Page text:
Oklo, Inc. announced yesterday that its combined license application (COLA) to build and operate an Aurora at INL was undergoing acceptance review at the Nuclear Regulatory Commission.
Key project specifics
Oklo’s Aurora is a 1.5 MWe liquid metal fast reactor with heat pipes to move fission heat out of the reactor core and into the secondary power generation system.
The complete system will be housed in the basement of the Aurora powerhouse. Oklo expects to spend approximately $10 million to build the complete power plant and structure. That cost doesn’t include fuel or land; both of those will be leased from the Department of Energy under separately announced programs. The requested license and the initial fuel load both have a life of 20 years.
The expected operating cost for the first of a kind generator is $3 million/year. No licensed operator will be required during normal operation; two trained site monitors will maintain the powerhouse and the secondary power generation system.
After the plant has completed its scheduled operational period, used fuel will be returned to the DOE, the power station will be decommissioned and the permitted site will be vacated.
As part of the application process, the company has made a commitment to purchase appropriate financial assurance instruments to cover expected decommissioning costs.
The application covers five potential sites at the Idaho National Laboratory (INL). Four of the five are just outside of the fence for the Material Test Facility (MTF) and one is separated by less than a mile from the MTF. Aurora sits on approximately 1/4 of an acre of land, but a laydown area and parking facilities increase the size of each site to approximately one acre.
According to the submitted Final Safety Analysis Report (FSAR), the exclusion zone, the low population zone and the emergency planning zone for the reactor are all defined by the powerhouse walls. Extensive safety analysis did not identify any credible event that would release fission products or increase radiation levels outside of the building.
Splash opportunity lost
Embedded in yesterday’s announcement was the fact that Oklo submitted its COLA during the week of March 9-13..
It’s likely that the company had timed its submission to make a splash at the NRC’s annual Regulatory Information Conference (RIC), which was scheduled for March 10-13. That event, with approximately 3,000 registered attendants, would have been the best attended U.S. nuclear industry gathering of the year. Unfortunately, it, like so many other interesting and important events was cancelled to reduce the potential exposure of attendants to the COVID-19 virus.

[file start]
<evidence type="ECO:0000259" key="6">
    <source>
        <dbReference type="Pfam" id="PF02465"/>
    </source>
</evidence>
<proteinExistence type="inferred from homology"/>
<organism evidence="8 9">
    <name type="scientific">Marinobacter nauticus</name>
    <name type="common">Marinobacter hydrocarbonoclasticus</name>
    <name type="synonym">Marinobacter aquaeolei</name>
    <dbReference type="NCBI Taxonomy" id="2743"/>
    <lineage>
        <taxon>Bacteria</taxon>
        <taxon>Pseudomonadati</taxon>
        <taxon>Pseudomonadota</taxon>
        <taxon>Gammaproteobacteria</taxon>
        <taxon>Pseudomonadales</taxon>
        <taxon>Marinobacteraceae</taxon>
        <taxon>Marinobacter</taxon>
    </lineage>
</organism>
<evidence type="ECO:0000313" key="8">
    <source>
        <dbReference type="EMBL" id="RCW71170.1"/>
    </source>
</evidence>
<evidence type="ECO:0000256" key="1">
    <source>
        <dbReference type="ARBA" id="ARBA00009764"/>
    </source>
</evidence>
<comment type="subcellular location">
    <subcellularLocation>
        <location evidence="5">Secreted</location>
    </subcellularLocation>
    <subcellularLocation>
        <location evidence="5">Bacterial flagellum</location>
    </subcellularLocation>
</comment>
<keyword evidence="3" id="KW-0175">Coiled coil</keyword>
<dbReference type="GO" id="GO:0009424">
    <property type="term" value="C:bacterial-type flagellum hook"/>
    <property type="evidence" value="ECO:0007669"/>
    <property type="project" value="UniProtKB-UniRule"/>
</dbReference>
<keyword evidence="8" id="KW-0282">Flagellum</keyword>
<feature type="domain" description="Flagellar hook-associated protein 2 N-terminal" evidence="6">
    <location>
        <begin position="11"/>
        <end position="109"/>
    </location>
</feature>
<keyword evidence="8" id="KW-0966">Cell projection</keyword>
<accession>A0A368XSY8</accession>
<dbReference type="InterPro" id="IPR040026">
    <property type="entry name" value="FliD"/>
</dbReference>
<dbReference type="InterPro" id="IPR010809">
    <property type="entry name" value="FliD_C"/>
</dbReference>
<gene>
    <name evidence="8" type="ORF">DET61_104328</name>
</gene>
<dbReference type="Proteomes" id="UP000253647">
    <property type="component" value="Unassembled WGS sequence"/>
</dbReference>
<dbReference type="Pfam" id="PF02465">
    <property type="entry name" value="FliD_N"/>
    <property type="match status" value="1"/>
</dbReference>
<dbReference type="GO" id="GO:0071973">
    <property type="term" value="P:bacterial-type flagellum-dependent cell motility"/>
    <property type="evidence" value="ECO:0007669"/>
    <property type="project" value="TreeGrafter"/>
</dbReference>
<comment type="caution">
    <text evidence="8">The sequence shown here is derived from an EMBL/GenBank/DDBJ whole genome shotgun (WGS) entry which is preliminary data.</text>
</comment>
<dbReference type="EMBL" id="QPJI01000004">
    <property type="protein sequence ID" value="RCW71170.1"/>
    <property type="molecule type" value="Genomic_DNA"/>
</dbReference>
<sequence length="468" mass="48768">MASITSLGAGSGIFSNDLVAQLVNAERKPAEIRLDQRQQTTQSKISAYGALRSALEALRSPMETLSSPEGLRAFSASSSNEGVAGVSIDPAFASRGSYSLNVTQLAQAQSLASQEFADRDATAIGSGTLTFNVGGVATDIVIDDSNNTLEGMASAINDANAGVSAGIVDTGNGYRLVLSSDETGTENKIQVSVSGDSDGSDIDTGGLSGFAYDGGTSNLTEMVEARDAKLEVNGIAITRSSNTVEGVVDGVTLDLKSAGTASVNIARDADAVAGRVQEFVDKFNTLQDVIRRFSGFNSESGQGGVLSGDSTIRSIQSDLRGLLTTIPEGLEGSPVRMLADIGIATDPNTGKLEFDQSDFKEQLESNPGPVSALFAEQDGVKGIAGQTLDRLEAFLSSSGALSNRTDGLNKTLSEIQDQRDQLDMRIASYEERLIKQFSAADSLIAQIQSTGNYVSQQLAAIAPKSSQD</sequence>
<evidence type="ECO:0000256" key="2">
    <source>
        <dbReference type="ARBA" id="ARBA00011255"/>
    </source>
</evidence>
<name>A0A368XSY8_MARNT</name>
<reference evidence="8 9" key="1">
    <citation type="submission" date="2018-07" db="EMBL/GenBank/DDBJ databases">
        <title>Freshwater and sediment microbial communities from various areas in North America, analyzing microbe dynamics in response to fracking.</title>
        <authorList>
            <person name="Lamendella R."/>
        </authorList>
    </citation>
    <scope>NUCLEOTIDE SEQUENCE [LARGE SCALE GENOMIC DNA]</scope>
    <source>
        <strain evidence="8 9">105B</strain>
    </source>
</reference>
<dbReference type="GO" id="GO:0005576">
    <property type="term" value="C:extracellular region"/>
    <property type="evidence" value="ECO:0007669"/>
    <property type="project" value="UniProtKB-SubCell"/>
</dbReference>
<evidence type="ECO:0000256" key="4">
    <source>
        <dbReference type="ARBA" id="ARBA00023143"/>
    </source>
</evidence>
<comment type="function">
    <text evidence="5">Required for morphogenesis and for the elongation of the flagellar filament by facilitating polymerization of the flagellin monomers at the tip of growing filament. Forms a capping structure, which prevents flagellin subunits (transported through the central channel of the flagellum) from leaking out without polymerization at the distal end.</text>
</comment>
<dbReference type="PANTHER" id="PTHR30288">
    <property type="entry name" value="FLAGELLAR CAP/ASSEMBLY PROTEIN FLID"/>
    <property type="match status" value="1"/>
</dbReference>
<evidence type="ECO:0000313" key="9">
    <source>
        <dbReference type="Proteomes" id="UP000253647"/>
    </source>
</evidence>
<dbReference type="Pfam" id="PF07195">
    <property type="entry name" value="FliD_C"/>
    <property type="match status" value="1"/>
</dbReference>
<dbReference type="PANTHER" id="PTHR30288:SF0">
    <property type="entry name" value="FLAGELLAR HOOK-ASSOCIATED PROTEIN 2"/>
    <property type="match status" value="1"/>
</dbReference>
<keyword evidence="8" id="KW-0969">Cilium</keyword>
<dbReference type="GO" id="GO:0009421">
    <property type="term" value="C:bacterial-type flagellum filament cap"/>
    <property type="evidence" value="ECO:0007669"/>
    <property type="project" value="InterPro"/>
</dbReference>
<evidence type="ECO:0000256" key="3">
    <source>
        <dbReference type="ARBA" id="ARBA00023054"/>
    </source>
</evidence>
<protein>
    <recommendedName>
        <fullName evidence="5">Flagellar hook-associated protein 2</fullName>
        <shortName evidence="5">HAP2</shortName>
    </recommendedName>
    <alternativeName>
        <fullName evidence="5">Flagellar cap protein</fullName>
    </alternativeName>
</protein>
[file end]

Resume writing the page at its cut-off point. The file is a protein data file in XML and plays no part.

There is little doubt that announcing the COLA during the RIC would have created a flurry of reactions from both nuclear industry insiders and from the energy press that normally covers the RIC. I regret not having had the opportunity to witness and participate in the buzz around the bar at the Bethesda North Marriott.
Important markers laid down
Even though the well timed splash never occurred, no one should overlook the importance of Oklo’s ground-breaking announcement. For the first time since 2009, a company has asked the Nuclear Regulatory Commission to review an application to build and operate a nuclear electricity production facility.
There are several additional progress markers associated with this submission. It is the first non-LWR (light water reactor) COL application ever. The company submitting the application is not a standard utility company, but a newly formed, wholly owned subsidiary of a venture-funded start up company founded in 2013.
The application filed is a prototype for a new license review process that has yet to be formalized but has been under development for several years at the NRC. Internally, it is referred to as a Part 53 process.
Aside: That nickname is derived from the current Part 50 and Part 52 processes. It’s unclear what happened to Part 51, if there ever was such a designation. End Aside.
Though there is still a lengthy journey ahead, Oklo has already broken some barriers and created a new paradigm. It should be abundantly clear that fission has the potential to serve energy markets that are not either huge central station electric power plants or military ships.
It is also becoming clear that the U.S. Nuclear Regulatory Commission has internalized the guidance given by Congress and the Administration in recently enacted legislation. It is striving to regain its position as the world’s best nuclear regulatory body, with “best” having a expansive meaning along several different vectors.